Do transparency and publicity have the power to civilise politics? In deliberative democratic theory this is a common claim. Publicity, it is argued, forces actors to switch from market-style bargaining to a behaviour more appropriate for the political sphere, where the proper way of reaching agreement is by convincing others using public-spirited arguments. Daniel Naurin has conducted the first comprehensive analysis and test of the theory of publicity's civilising effect. The theory is tested on business lobbyists – presumably the most market-oriented actors in politics – acting on different arenas characterised by varying degrees of transparency and publicity. Innovative scenario-interviews with lobbying consultants in Brussels and in Stockholm are compared and contrasted with a unique sample of previously confidential lobbying letters. The results are both disappointing and encouraging to deliberative democratic theorists. While the positive force of publicity seems to be overrated, it is found that even behind closed doors business lobbyists must adapt to the norms of the forum.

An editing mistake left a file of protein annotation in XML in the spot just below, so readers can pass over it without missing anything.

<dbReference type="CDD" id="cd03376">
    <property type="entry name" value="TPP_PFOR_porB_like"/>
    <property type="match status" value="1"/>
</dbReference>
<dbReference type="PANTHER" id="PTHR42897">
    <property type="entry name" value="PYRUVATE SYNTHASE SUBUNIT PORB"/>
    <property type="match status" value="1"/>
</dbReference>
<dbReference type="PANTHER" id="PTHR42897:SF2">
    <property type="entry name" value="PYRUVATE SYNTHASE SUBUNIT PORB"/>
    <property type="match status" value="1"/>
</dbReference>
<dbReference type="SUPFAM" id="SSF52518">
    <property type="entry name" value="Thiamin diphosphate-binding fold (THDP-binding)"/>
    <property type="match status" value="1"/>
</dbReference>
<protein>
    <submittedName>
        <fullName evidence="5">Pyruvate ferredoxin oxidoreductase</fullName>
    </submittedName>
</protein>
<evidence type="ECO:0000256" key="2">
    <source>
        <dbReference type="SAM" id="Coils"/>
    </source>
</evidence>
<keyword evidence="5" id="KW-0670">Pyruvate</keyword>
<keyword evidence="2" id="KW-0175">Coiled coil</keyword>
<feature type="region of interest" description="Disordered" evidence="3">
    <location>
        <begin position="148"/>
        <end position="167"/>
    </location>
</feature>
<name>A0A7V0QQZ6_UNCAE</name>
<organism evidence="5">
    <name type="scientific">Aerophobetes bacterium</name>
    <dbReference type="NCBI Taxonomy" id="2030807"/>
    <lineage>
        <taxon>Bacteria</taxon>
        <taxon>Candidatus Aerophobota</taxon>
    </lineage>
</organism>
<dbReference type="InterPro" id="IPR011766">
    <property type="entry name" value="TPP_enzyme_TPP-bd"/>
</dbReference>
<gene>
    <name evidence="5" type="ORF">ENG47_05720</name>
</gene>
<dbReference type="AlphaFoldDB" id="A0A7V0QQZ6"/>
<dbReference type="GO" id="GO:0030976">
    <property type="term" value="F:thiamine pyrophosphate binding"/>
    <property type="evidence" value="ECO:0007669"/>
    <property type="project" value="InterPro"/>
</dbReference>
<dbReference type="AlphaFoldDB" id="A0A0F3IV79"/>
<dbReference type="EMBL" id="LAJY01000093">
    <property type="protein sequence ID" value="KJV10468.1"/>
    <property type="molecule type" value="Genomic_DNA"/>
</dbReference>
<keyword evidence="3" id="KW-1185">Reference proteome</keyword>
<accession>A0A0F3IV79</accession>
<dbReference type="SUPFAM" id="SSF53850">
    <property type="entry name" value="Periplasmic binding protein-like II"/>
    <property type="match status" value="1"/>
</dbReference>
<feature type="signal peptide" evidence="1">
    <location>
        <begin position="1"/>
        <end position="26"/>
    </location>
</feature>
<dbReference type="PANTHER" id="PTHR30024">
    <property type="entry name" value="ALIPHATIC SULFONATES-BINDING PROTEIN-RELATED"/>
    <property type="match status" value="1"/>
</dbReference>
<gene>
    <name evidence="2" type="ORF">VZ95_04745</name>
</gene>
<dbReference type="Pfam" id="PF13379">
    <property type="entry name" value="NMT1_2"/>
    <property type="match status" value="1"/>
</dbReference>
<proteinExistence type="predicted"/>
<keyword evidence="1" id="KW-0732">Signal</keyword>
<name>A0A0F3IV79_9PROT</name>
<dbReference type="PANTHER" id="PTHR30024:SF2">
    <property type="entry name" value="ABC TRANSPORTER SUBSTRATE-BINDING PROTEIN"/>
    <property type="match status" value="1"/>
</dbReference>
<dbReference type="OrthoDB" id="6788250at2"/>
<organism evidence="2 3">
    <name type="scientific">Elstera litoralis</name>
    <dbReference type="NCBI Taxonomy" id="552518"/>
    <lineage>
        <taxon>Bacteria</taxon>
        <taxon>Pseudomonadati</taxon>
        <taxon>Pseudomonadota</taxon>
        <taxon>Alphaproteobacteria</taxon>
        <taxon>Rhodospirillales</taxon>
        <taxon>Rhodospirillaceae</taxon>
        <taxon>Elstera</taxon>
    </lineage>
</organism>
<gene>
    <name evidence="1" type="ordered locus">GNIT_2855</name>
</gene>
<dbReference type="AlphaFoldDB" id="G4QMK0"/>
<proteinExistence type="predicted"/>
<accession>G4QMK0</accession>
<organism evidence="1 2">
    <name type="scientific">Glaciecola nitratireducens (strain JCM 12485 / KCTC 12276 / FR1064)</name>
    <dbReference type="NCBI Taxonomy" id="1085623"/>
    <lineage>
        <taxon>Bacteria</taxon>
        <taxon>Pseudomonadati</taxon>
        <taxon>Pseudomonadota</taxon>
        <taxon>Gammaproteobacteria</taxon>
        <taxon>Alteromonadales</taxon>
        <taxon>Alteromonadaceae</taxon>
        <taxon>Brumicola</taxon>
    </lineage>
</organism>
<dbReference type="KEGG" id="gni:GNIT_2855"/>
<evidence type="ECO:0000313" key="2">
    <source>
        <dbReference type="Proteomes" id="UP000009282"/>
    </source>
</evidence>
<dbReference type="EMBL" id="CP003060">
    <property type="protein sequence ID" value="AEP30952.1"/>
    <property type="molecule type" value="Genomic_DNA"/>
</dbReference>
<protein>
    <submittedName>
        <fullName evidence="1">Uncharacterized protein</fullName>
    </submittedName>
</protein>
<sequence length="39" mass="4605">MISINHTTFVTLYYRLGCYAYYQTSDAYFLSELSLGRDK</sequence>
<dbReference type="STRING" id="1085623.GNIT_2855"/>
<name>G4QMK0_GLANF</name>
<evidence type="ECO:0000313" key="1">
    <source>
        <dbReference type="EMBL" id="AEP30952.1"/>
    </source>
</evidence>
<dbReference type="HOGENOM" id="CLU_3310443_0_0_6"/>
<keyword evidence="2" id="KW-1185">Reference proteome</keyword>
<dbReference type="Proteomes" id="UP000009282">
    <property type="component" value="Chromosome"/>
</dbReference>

I have a prediction…in the next couple of years Deliberation Behind Closed Doors will rise fast in the Social Science Citation Index because no-one in the field working on publicity and deliberative democratic theory can ignore this work.
This research has a striking and unusual challenge to current siren calls which see transparency in public policy making as an unqualified good, and could in time become a citation classic.
This book makes a refreshingly empirical contribution to discussions of the European Union and its democratic deficit, specifically on the possible role of increased transparency in alleviating the latter. Naurin rightly challenges us to think about transparency and its effects – to ‘take transparency seriously’ rather than merely assume its panacea-like effects for European Union democracy and legitimacy. With this in mind, Naurin’s work focuses on investigating what deliberative democracy theorists label the civilizing effect of publicity.
[...] The book is an excellent read. It is not prohibitively expensive and would be useful to scholars dealing with the issues of transparency and interest groups.